Living to Eat or Eating to Live?
Americans are often stereotyped as consuming disgustingly large portions of food and asking themselves regularly: “Which of the twenty McDonald's in my five mile radius should I go to?” For many Americans, food can relate to more of a hobby than a necessity, and so they cannot help but to live to eat instead of eat to live.
February 3, 2016
Almost two-thirds of adults in the U.S. are overweight or obese today, compared to 23 percent in the 1980s. The average American is now 23 pounds heavier than his or her ideal body weight. The National Heart, Lung, and Blood Institute gives the cause of obesity as eating too much, especially fat and sugars and not moving enough to burn off the energy from the foods.Obesity becoming more prevalent in the U.S. stems mainly from Americans’ eating habits.
The world produces enough food to feed all 7 billion people, but 842 million still suffer from hunger every day because of an unequal distribution of resources. Most of these people eat to live, or at least struggle to. Their main purpose for eating is to keep alive, and they do not have the luxury to take food for granted. For example, some Haitians have resorted to eating dirt in the form of mud cookies to stave off hunger when food prices have risen too high. On the other hand, in places where food is abundant and easily accessed such as many parts in the U.S., people eat for reasons beyond simply the necessity to stay alive.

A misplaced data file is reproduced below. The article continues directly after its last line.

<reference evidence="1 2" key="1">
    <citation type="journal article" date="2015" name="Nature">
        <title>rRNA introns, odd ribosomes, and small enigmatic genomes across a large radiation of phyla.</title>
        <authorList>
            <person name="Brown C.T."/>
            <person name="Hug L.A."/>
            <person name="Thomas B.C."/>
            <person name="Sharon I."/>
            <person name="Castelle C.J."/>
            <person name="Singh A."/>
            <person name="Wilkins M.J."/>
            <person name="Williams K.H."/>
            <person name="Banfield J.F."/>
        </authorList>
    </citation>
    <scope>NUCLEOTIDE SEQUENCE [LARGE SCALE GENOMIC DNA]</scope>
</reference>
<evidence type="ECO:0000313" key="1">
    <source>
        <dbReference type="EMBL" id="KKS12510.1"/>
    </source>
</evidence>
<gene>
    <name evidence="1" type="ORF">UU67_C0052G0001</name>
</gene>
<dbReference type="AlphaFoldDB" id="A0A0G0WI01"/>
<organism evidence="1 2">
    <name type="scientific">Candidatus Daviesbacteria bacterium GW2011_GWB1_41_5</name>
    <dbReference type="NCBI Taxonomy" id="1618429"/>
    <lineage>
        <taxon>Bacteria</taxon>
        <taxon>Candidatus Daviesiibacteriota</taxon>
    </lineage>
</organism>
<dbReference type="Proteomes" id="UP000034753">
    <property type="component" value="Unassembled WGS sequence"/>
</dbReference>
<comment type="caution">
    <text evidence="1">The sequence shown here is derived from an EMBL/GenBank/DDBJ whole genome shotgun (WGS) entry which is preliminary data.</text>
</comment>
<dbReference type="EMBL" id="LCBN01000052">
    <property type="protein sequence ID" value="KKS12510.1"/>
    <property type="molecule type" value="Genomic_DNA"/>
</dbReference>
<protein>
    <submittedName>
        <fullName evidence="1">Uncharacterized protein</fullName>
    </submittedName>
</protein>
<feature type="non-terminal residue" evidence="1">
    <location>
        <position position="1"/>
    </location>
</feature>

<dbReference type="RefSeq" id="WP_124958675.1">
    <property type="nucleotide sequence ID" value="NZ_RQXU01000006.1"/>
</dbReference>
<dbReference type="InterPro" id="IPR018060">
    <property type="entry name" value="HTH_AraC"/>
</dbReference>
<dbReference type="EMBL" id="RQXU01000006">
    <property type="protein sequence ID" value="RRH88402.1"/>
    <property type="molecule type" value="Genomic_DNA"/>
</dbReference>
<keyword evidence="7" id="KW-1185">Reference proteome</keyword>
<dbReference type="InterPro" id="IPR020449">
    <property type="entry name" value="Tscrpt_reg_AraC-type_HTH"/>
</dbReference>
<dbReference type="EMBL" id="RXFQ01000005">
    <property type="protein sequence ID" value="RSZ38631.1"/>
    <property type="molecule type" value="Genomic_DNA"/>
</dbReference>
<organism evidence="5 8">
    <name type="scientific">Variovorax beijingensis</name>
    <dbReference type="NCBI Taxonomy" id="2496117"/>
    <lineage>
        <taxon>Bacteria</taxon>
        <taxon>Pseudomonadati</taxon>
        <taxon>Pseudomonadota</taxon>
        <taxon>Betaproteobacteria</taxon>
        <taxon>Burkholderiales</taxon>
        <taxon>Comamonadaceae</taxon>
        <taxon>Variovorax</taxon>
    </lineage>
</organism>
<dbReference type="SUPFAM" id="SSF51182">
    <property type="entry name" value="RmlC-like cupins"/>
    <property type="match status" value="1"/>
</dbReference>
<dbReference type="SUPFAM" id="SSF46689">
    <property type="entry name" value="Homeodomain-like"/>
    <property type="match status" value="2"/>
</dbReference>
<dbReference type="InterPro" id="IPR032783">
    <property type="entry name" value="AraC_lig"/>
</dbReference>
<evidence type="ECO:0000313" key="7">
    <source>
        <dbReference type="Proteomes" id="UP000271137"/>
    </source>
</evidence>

One clear reason that people eat is for pleasure. They may not be hungry, but they still eat because the food tastes good, and it pleases them. Snacks and treats appear and are offered continuously throughout the course of the day for many Americans. Even if they have already eaten, they will take a handful because they enjoy it. Also, people who participate in fine dining pay too much money for small quantities of finely crafted foods, which are not necessarily used to feed their hunger and stay alive, but to enjoy the taste and diversity of the foods.
Another reason people eat is to cope. Emotions instead of the necessity to survive trigger eating in many cases. When people are happy, they might want to celebrate with food. When people are sad or angry, they might eat as an outlet for their feelings. As many Americans suffer under long work hours or difficult classes, they tend to eat to lessen their stress.
Many other factors determine why people eat. The easy access of a variety of foods for many Americans has prompted them to live to eat instead of eating to live. Eating no longer seems to be simply for survival, but a passion, cure for boredom, or even a source of comfort. The physical effects of food on the body no longer appear to be important, and many people indulge in unhealthy foods for the psychological reasons without thinking of the consequences. This current attitude concerning food has caused many health issues like obesity to arise and needs to change in order to effectively resolve these problems.